As a pediatric endocrinologist, I see many overweight or obese children who are referred for evaluation of prediabetes or type 2 diabetes.
You may be asking, what is type 2 diabetes? It’s the type of diabetes that is associated with carrying excess weight. Only adults used to develop type 2 diabetes, but now unfortunately more and more kids are getting the disease as well.
And what is prediabetes? It’s a condition where individuals don’t have high enough blood glucose levels to be classified as having diabetes, but have a much higher risk of developing type 2 diabetes in the future compared with other kids.
Pediatricians often refer overweight and obese kids to specialists like me for evaluation of these conditions, but they all don’t necessarily need to see us. The problem is that it’s currently hard to distinguish a child with a high BMI who is at risk for developing diabetes from one who is not; if we knew which tests could best identify kids with prediabetes and diabetes, we could save some patients the step of seeing a pediatric endocrinologist, and get the ones who DO need to see a specialist in for an appointment sooner. The challenge is all about getting the right kids to a specialist at the right time, thereby making our healthcare delivery system more efficient and providing better care to those who need it.
What does this mean exactly? Aside from this bringing yet another year of training (this will be 27th grade for me!), I will spend a year learning how to take care of children diagnosed with brain tumors, working with incredible pediatric neuro-oncology clinicians, Dr. Patricia Robertson and Marcia Leonard, APRN.
In addition to my clinical work, I will also continue working in the Castro/Lowenstein Lab that focuses on learning more about malignant brain tumors. Drs. Lowenstein and Castro have established tremendous success in developing gene therapies to treat brain tumors, one of which is now the basis of a Phase I trial in adult patients here at the University of Michigan. Continue reading →
In late August, Children’s Mercy Hospital in Kansas City, Mo., began seeing an unusual number of children experiencing respiratory problems. The patients tested positive on a respiratory panel administered by the hospital, but that panel could not identify the specific virus. Staff sent the samples to the Center for Disease Control and Prevention (CDC) for further analysis. The CDC determined that the patients were suffering from Enterovirus D68 (EV-D68).
There are about 100 different types of Enterovirus. From June to October every year, some type of Enterovirus usually circulates in the United States. If you’ve ever had a summer cold, it was probably caused by an Enterovirus. EV-D68 specifically is something we don’t typically see in the U.S., but it has been around since the 1960s.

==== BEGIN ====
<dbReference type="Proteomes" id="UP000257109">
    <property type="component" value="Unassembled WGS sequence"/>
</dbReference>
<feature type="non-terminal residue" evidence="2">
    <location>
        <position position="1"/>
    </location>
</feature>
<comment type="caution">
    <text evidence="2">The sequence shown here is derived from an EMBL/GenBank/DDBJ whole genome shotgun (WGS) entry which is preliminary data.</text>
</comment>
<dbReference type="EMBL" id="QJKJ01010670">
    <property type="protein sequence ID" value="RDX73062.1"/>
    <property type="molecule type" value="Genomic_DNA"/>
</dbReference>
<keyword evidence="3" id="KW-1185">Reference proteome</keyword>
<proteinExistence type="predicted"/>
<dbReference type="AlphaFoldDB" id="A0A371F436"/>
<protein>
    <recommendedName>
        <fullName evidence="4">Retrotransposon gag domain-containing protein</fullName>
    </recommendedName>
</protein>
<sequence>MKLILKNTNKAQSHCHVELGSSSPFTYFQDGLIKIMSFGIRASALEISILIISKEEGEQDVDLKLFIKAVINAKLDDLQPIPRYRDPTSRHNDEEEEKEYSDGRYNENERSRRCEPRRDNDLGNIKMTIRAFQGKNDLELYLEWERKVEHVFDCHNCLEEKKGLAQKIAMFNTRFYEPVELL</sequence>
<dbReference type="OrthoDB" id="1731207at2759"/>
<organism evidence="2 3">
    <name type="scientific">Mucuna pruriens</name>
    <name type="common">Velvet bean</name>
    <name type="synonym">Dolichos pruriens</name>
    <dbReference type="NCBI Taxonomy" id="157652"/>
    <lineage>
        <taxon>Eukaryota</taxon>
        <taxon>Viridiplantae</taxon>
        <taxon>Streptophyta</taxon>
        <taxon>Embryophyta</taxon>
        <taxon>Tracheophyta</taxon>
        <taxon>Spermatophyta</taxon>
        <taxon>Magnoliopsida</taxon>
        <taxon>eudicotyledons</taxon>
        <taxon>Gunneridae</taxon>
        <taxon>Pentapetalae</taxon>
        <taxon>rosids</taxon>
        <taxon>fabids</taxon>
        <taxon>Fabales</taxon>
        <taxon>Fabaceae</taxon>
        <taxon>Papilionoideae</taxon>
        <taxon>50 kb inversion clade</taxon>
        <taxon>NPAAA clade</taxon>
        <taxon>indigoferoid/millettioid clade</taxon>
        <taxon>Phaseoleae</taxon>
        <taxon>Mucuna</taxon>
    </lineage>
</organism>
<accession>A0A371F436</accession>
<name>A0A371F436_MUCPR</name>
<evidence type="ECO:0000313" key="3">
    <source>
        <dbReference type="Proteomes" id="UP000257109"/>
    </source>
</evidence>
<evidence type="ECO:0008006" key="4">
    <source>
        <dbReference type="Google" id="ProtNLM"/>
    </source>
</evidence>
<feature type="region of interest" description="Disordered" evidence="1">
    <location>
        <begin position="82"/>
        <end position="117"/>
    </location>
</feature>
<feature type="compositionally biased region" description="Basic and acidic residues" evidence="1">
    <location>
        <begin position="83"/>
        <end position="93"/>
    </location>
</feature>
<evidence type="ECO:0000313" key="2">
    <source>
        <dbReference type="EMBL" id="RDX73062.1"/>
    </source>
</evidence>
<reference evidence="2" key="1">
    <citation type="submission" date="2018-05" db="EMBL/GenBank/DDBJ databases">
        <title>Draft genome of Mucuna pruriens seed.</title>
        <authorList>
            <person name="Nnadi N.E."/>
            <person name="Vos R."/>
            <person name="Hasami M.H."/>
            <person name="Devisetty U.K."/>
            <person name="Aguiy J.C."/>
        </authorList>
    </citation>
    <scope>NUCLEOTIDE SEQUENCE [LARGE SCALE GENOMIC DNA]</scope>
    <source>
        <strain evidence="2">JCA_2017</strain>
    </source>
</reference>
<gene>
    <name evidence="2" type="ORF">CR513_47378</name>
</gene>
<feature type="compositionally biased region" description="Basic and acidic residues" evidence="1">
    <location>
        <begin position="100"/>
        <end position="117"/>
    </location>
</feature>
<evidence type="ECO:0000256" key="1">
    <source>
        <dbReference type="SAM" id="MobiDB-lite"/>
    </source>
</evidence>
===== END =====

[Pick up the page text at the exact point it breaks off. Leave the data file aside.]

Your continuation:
While we’ve seen an increase in patient volume at the C.S. Mott Children’s Hospital emergency department and in our Intensive Care Unit, we cannot conclusively say that these patients have EV-D68. The only way to know is to have lab samples examined by the CDC, which we are working on now.
Through verbal conversations, written texts, and/or visual representations, these children with cancer shared with me their personal and intimate experiences.
It has been an honor to listen to these children, to give them a chance to have their voice be heard. The written and drawn narratives in the book, some of which are excerpted in the below slideshow, illuminate aspects of childhood cancer that too often remain hidden.
I always knew I wanted to work with children, I just wasn’t sure what avenue that would take. During one of my school breaks my sophomore year at Central Michigan University, I did what is called an alternative break. I joined a group volunteering at St. Jude Children’s Hospital. I fell in love with the Child Life profession while I was there.
I love my job. I first interned at Mott about five years ago and then joined the team as a Child Life Specialist. Today, I work with pediatric patients in our radiation oncology unit. Before I started here, there was not a Child Life Specialist on this unit and about 40 percent of the patients had to be sedated for their radiation treatment. Because most of the kids receive radiation multiple days in a row, sedating them so frequently was a concern. We’ve been able to reduce that to about 2 percent.
Have you ever heard of DiGeorge syndrome? How about Velocardiofacial syndrome? 22q deletion syndrome? Maybe your answer is yes, but it would not be surprising for the answer to these questions to be no.
That is part of the problem.
One in every 2,000 to 4,000 children born have 22q11.2 deletion syndrome, making it almost as common as Down syndrome. Yet it’s an unfamiliar term to most people.
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